Alan Gouk: New Abstract Colour Paintings 28 March – 12 May 2017, Hampstead School of Art, Penrose Gardens, London NW3 7BP www.hampstead-school-of-art.org
Elephints a-pilin’ teak
In the sludgy, squdgy creek,
Where the silence ‘ung that ‘eavy you was ‘arf afraid to speak!
On the road to Mandalay…
Rudyard Kipling: A Road to Mandalay (from his Barrack-Room Ballads and Other Verses, 1892)
Alan Gouk last exhibited at Hampstead School of Art in 2014: a series of gouache and acrylic on paper paintings marked by an overt fluidity of handling. Soups of primary and secondary colours were brushed, pushed and dragged into some of Gouk’s signature configurations: vertical gestures often animated with curves and leaning diagonals, set against supportive or disruptive horizontals. Working with this sort of liquidity and with this palette forces a painter to deal with brown; primaries end up there when all mixed – sometimes fatally, other times splendidly. This is the risk run and painting in this way is akin to driving on a cliff road – add speed into the equation and it can be quite a ride.
Hampstead School of Art has since moved into a stylish new bespoke building designed by architects Allies and Morrison and celebrates its 70th year. The modest café space providing the gallery walls. As a patron of this establishment, Gouk has reciprocated by moving his painting on too. After the recce of those gouaches, we can see the evidence of a more flowing “in the moment” attack. There were a couple of smaller works on show, but the main protagonists were five large, quite sumptuous paintings in newly adopted acrylics instead of the usual oil paint. Gouk coyly suggested the economy of acrylic was a deciding factor. (Having just purchased a post-Brexit order of acrylics at pre-Brexit prices before they go up 15% this month and finding myself eyeing up more and more lonely post offices in secluded locations, I am not entirely persuaded by that reasoning.) Acrylic flows over larger areas and there are a lot more surface variations that can be employed when compared to oil, especially with the addition of an ever-bewildering variety of facture-determining mediums.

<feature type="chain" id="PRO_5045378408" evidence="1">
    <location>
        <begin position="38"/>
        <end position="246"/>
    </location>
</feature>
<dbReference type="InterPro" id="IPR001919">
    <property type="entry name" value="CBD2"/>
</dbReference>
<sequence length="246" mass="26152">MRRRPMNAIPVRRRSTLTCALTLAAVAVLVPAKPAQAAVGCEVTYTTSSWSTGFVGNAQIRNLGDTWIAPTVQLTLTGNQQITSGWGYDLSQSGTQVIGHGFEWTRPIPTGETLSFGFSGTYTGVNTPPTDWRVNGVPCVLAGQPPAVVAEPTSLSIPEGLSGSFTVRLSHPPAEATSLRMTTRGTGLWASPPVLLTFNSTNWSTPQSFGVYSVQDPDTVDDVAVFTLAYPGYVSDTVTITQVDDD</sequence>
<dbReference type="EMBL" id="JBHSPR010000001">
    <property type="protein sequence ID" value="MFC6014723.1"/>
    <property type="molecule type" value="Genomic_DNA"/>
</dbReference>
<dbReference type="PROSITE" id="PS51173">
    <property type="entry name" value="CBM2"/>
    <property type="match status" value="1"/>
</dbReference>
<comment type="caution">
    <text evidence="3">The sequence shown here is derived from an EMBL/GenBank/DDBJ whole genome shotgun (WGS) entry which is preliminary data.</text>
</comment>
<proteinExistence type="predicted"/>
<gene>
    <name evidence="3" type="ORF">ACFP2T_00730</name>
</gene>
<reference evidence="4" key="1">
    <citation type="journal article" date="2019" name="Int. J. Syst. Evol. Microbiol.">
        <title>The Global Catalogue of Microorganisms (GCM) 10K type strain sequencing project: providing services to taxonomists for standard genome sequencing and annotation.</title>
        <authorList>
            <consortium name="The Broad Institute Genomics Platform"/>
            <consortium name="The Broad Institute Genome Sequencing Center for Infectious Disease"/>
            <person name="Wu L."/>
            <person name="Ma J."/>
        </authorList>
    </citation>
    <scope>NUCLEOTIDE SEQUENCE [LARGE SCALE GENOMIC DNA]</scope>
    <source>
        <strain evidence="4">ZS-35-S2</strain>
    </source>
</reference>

These paintings have a real fizz, bang, wallop quality about them that at first sight stops you in your tracks. Painters paint and trek about visiting exhibitions of others – sometimes out of interest, at other times… courtesy (come on, you’ve all done it!). Gouk is one of only a handful of contemporary painters whose work I would go out of my way to see. Thankfully on this occasion it was an easy drive. You have to see these paintings in the flesh though to really feel their colour in relation to their size and indeed to your own body’s proportions. Screens nullify both facture and scale and I would urge the editor to post an image or two with a figure in the scene and perhaps even a close up to address this, even in a cursory way. [Ed’s note – here’s one…]